A Client-Centered approach to Financial Planning Practice built by Research for Practitioners The second in the CFP Board Center for Financial Planning Series, Client Psychology explores the biases, behaviors, and perceptions that impact client decision-making and overall financial well-being. This book, written for practitioners, researchers, and educators, outlines the theory behind many of these areas while also explicitly stating how these related areas directly impact financial planning practice. Additionally, some chapters build an argument based solely upon theory while others will have exclusively practical applications. Defines an entirely new area of focus within financial planning practice and research: Client Psychology Serves as the essential reference for financial planners on client psychology Builds upon and expands the body of knowledge for financial planning Provides insight regarding the factors that impact client financial decision-making from a multidisciplinary approach If you’re a CFP® professional, researcher, financial advisor, or student pursuing a career in financial planning or financial services, this book deserves a prominent spot on your professional bookshelf.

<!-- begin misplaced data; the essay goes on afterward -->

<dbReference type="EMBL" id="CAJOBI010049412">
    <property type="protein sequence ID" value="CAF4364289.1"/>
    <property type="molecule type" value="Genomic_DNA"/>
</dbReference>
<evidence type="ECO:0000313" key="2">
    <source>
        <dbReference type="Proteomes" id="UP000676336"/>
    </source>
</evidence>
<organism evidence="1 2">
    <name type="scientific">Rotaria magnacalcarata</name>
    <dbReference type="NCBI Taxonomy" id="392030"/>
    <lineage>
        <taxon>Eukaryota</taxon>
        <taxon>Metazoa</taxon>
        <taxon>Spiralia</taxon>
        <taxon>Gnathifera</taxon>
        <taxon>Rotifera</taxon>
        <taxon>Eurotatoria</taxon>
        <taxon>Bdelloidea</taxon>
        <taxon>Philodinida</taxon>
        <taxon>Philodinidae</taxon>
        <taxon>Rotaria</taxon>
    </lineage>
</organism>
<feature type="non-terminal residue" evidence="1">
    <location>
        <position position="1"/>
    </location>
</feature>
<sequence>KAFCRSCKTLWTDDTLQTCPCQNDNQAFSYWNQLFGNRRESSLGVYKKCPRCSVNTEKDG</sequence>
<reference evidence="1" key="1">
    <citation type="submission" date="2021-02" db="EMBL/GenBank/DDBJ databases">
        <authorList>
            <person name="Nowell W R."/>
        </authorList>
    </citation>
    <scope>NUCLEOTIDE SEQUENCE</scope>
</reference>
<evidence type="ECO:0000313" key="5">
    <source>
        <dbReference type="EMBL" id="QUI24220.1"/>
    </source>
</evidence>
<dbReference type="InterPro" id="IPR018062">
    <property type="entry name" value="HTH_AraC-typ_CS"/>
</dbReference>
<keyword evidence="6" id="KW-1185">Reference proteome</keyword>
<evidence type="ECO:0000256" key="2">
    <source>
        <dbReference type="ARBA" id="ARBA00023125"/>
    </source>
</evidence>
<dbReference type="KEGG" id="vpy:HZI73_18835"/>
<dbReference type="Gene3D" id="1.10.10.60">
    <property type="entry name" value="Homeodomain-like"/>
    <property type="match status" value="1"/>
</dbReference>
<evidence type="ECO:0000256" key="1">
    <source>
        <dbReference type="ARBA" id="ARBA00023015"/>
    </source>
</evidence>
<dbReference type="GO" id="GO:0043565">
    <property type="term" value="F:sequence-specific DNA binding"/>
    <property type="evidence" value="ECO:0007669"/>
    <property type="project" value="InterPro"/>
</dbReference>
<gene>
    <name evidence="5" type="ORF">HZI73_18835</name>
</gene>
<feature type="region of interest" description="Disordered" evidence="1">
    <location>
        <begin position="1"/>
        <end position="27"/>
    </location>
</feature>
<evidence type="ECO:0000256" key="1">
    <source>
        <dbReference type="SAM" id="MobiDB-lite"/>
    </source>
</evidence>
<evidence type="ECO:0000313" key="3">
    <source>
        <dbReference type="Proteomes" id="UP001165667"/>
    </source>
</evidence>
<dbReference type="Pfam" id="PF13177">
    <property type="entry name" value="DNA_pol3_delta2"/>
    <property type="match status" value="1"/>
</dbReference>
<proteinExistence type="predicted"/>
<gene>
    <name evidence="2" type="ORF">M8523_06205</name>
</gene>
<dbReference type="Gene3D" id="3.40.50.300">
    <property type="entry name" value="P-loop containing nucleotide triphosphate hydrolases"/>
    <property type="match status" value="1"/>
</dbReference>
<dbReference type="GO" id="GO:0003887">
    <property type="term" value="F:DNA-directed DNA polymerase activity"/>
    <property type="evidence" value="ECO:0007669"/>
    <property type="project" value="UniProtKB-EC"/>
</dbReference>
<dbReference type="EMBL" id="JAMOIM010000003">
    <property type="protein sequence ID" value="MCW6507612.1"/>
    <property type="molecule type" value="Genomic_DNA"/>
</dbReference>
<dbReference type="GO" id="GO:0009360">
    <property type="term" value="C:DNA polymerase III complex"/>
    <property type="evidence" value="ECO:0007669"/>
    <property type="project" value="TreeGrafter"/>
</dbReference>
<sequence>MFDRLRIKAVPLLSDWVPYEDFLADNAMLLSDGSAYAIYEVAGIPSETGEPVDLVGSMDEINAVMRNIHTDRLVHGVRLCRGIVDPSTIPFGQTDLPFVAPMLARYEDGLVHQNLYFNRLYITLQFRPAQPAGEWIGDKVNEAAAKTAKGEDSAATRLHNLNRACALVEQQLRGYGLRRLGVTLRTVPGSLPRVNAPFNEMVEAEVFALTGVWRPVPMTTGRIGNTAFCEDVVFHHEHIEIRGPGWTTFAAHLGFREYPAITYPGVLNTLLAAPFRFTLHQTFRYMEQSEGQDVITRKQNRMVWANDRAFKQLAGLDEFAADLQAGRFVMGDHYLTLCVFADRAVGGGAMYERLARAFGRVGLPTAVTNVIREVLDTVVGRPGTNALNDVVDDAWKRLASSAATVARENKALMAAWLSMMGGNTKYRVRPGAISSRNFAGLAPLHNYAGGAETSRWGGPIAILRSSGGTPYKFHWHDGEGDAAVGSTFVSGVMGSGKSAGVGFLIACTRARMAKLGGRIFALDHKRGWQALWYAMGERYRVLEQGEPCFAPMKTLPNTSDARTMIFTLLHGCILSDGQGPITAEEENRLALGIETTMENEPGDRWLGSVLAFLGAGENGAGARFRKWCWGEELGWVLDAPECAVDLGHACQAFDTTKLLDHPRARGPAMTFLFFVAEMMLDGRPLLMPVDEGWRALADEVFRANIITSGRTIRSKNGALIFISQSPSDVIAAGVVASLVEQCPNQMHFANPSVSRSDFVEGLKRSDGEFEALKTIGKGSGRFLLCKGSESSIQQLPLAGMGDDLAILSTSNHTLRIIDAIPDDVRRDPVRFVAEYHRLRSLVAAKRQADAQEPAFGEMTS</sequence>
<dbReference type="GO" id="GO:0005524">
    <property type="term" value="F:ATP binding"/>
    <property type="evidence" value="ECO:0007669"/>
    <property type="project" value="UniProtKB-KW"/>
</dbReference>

Acknowledgments xi Preface xiiiCharles R. Chaffin, EdD, CFP Board Center for Financial Planning About the Contributors xix CHAPTER 1 Client Psychology 1Charles R. Chaffin, EdD, CFP Board Center for Financial Planning Jonathan J. Fox, PhD, Iowa State University References 9 CHAPTER 2 Behavioral Finance 11Swarn Chatterjee, PhD, and Joseph Goetz, PhD, University of Georgia What Is Behavioral Finance? 12 Applications of Behavioral Finance in Understanding and Changing Clients’ Behavior 14 Summary 16 References 17 CHAPTER 3 Understanding Client Behavior: Rational or Irrational? 19Swarn Chatterjee, PhD, and Joseph Goetz, PhD, University of Georgia Bounded Rationality 19 Sunk Cost Fallacy 22 Flat Rate Bias 23 Summary 23 References 24 CHAPTER 4 Heuristics and Biases 25Jodi Letkiewicz, PhD, York University System 1 and System 2 26 Heuristics 27 Bias Reduction 34 References 39 CHAPTER 5 Decision-Making under Risk 43HanNa Lim, PhD, Kansas State University Expected Utility Theory 43 Violations of Expected Utility Theory 44 Prospect Theory 46 Effects in Prospect Theory 51 Implications for Research and Practice 55 References 62 CHAPTER 6 The Role of Mental Accounting in Household Spending and Investing Decisions 65C. Yiwei Zhang, PhD, and Abigail B. Sussman, PhD, The University of Chicago Booth School of Business Mental Accounting as Categorization 66 Methods for Categorizing Funds 67 Budgeting 73 Implications for Investing 82 Concluding Remarks and Future Research 86 References 89 CHAPTER 7 Intentional Choice Architecture 97Michael J. Liersch, PhD Are You an Intentional Choice Architect? 98 Principle 1: Humans Have Limitations 101 Principle 2: Humans Use Reference Points to Make Decisions 103 The Choice Architect’s Opportunity 106 The Case for Intentional Choice Architecture: Retirement Savings 107 Plan Participation, Deferral Rates, and Default Investment Options 110 From Awareness to Action 114 References 116 CHAPTER 8 Cognition, Distraction, and the Financial Planning Client 119Nils Olsen, Vanessa G. Perry, and Zhuo Jin, George Washington University Influences on the Frame of Mind 120 Emotion, Stress, and Touch 122 Choice and Cognitive Overload 125 Visual Portrayal of Data 126 Losses and Gains 127 Cognitive Resource Depletion 127 Implications for Financial Planning Professionals 130 References 133 CHAPTER 9 Personality and Financial Behavior 137Sarah D. Asebedo, PhD, CFP®, Texas Tech University Models of Personality 138 The Relationship between Personality and Financial Behavior 139 Openness to Experience 140 Conscientiousness 141 Extroversion 142 Agreeableness 144 Neuroticism 145 Connecting Personality to Financial Behavior through Theory 147 Personality Measurement 148 Implications for Research and Practice 149 Future Direction 150 References 151 CHAPTER 10 Risk Literacy 155Meghaan R. Lurtz, MS, and Stuart J. Heckman, PhD, CFP®, Kansas State University Berlin Numeracy Test 156 Risk Literacy and Financial Planning 160 Conclusion 161 References 162 Appendix 164 Berlin Numeracy Test for General Population 164 Berlin Numeracy Test for Educated Population 165 CHAPTER 11 Automated Decision Aids: Understanding Disuse and Designing for Trust, with Implications for Financial Planning 167Jason S. McCarley, PhD, Oregon State University Mechanical versus Holistic Judgment 168 Algorithm Aversion and Automation Disuse 170 Trust in Automated Systems 172 Conclusion 176 References 177 CHAPTER 12 Self-Determination Theory and Self-Effi cacy in Financial Planning 181Charles R. Chaffin, EdD, CFP Board Center for Financial Planning Self-Determination Theory 182 Self-Efficacy 184 References 186 CHAPTER 13 Marriage and Family Therapy, Financial Therapy, and Client Psychology 189Kristy Archuleta, PhD, and Sonya Britt-Lutter, PhD Kansas State University Marriage and Family Therapy 190 Family Systems Theory 191 Financial Therapy 195 Building Alliances with Families and Couples 196 Referrals and Collaborations 198 Conclusion 200 References 200 CHAPTER 14 Client Diversity: Understanding and Leveraging Difference to Enhance Financial Planning Practice 203Quinetta Roberson, PhD, Villanova University Understanding the Concept of Diversity 204 The Business Value of Diversity 209 Leveraging Client Diversity 211 Practice Perspectives 213 Conclusion 218 References 218 CHAPTER 15 Client Psychology: The Older Client 221Deanna L. Sharpe, PhD, CFP®, CRPS®, CRPC®, University of Missouri Introduction 221 Age-Related Changes in Brain Structure and Function 226 Aging and Economic Decision-Making 233 Concerning Signs 237 Supporting Older Clients 239 Research Challenges 242 Final Thoughts 245 References 246 CHAPTER 16 Financial Psychology 253Bradley T. Klontz, PsyD, CFP®, Creighton University Faith Zabek, MEd, Georgia State University Edward Horwitz, PhD, CFP®, Creighton University Financial Psychology 254 Financial Psychology for Financial Planners 259 Motivational Interviewing Techniques 261 Conclusion 265 References 266 CHAPTER 17 Money Disorders and Other Problematic Financial Behaviors 271Edward Horwitz, PhD, CFP®, Creighton University Bradley T. Klontz, PsyD, CFP®, Creighton University Meghaan Lurtz, MS, Kansas State University Literature on Money Disorders and Related Financial Behaviors 273 Addressing Money Disorders and Related Financial Behaviors 278 Case Studies 280 Overspending and Compulsive Buying Disorder 280 Financial Denial or Avoidance 282 Financial Enabling and Dependency 283 References 285 CHAPTER 18 Situation Awareness in Financial Planning: Research and Application 289Charles R. Chaffin, EdD, CFP Board Center for Financial Planning John Grable, PhD, CFP®, University of Georgia Perception 292 Comprehension 293 Prediction 294 Future Directions 298 References 299 CHAPTER 19 Final Remarks 301Charles R. Chaffin, EdD, CFP Board Center for Financial Planning References 304 Index 305